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Today’s digital networks have an ancient precedent: the apostle Paul led fledgling communities through letters -- showing that even in its earliest days, the church was not dependent on physical presence.
In this excerpt from his new book, a Presbyterian pastor writes that the full, ‘irrational’ humanity of Jesus that causes him to make mistakes and regrettable statements is the same humanity that generates his compassion and hunger for justice.
Preaching on John for nearly a year helped a congregation and its pastor enter deeply into the biblical narrative in a new way.
'The end': How do the practices and tenets of Christian faith help us see God's purpose in our daily lives?
In this curriculum set of four visual poems with accompanying lesson plans and resources, we will reflect on four aspects of Christian theology -- baptism, communion, our identity in Christ and the incarnation -- as means of exploring God’s transformative work in our lives.
A man in Ferguson, Missouri, holds on to a fence on August 15, 2014, at the site of a convenience store destroyed during rioting after the shooting death of Michael Brown by police.
Bigstock/Gino Santa Maria
In an age of nonstop media that exposes us as never before to the world’s pain and brokenness, lamentation is an essential and even revolutionary act, one that the church needs desperately to reclaim, says a young pastor.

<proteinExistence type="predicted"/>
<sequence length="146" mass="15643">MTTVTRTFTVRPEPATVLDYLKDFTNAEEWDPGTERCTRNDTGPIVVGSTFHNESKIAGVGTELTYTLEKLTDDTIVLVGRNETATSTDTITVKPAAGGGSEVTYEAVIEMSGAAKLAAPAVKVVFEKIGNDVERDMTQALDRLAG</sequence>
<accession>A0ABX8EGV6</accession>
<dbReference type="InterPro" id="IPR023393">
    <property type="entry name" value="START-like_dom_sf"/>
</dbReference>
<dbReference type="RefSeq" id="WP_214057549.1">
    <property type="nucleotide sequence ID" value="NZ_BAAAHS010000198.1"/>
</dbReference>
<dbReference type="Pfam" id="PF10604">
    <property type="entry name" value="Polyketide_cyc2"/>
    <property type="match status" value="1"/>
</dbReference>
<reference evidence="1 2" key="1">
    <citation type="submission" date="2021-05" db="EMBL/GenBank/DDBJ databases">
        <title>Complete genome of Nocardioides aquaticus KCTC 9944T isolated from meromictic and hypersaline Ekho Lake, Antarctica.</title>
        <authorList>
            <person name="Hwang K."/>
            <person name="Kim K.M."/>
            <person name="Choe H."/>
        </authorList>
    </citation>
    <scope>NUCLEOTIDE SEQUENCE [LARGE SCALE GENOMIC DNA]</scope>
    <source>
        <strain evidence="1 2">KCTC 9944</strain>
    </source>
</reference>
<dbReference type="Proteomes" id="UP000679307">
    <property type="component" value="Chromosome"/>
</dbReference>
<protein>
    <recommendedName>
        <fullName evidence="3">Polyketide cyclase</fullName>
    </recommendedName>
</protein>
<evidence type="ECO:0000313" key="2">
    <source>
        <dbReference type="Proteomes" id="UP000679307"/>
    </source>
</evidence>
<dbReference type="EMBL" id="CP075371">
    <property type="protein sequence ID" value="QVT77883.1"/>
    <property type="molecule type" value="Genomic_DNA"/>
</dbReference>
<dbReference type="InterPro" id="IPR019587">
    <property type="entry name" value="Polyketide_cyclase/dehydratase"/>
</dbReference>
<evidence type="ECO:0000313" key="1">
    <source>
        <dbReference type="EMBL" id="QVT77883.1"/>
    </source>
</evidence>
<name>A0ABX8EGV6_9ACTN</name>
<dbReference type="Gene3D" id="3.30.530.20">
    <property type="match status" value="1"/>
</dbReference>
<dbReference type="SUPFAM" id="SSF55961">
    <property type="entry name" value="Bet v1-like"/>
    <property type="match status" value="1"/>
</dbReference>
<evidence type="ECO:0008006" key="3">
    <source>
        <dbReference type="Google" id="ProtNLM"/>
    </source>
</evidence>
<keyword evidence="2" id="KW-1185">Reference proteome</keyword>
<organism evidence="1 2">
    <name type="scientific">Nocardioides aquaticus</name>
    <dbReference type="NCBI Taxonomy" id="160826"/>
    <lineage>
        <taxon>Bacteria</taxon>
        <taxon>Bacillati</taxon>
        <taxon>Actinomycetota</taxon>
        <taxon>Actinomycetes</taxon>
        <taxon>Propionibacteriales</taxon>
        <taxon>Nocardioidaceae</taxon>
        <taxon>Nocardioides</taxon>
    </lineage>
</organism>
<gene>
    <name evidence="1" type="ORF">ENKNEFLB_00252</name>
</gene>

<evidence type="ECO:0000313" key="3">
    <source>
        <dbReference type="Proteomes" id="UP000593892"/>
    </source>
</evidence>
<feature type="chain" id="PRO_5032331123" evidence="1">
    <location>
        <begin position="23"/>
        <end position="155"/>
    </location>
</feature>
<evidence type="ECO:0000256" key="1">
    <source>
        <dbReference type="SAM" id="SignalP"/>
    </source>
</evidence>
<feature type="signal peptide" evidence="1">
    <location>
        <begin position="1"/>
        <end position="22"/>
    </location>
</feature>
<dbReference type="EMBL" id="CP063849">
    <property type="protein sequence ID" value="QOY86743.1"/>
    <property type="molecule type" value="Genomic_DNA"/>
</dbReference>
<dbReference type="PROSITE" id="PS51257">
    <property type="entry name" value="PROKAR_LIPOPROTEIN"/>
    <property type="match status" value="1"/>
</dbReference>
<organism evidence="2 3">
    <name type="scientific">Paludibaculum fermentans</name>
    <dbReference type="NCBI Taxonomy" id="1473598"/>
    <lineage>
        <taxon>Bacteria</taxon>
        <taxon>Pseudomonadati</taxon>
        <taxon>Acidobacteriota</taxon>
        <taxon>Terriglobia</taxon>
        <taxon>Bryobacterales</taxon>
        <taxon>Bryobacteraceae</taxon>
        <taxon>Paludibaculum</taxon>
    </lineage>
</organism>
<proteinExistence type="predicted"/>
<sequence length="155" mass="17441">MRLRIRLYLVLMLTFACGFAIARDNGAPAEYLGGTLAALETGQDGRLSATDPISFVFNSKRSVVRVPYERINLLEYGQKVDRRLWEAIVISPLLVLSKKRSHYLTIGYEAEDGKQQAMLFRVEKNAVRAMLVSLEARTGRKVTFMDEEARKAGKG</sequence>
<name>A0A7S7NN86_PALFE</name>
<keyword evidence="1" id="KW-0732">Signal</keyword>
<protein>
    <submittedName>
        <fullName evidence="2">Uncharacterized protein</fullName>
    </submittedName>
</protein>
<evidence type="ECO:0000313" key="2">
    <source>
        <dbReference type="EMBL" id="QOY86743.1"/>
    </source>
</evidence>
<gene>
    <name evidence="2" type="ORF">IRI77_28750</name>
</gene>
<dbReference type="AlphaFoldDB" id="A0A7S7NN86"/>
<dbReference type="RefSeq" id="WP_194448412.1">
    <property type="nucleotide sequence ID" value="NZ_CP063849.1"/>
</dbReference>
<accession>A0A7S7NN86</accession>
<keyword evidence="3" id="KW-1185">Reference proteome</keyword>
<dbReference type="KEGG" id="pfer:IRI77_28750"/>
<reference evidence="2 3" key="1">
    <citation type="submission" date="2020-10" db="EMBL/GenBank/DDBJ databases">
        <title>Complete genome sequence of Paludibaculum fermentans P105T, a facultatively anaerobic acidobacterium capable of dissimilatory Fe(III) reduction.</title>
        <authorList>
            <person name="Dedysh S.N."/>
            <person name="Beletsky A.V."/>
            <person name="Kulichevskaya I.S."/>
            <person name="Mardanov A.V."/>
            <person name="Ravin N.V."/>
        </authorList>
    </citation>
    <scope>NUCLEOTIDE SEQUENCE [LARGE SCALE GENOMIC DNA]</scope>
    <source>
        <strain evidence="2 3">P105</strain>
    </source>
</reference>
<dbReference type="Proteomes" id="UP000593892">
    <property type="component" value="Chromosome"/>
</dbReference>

Sarah Killingsworth, left, hugs Mary Ann Slinn, welcoming her to her home for a meal to discuss entrepreneurship. As part of community outreach, members of Broadway United Methodist Church in Indianapolis meet with neighbors for meals and conversation.
Photo by Kelly Wilkinson
Religious institutions need not live out of a scarcity mindset. Our religious communities are full of the necessary assets to cultivate a culture of generosity, writes David P. King, the Karen Lake Buttrey Director of Lake Institute on Faith & Giving.
With their history of dissent and focus on the individual, Baptists can sometimes forget they are part of the broader church, says a Duke Divinity School professor. His recent book outlines an alternative "Other Baptist" identity, a community of contestation within the church catholic.
Pastors often are profoundly uncomfortable talking about religious experiences. As much as we are attracted by the mystery of God, it also frightens us, writes a pastor. But is skepticism really the right response to Christians who want to share their encounters with the divine?
In the epilogue of his new book on America’s most influential evangelist, Duke Divinity School professor Grant Wacker recalls a visit with Billy Graham.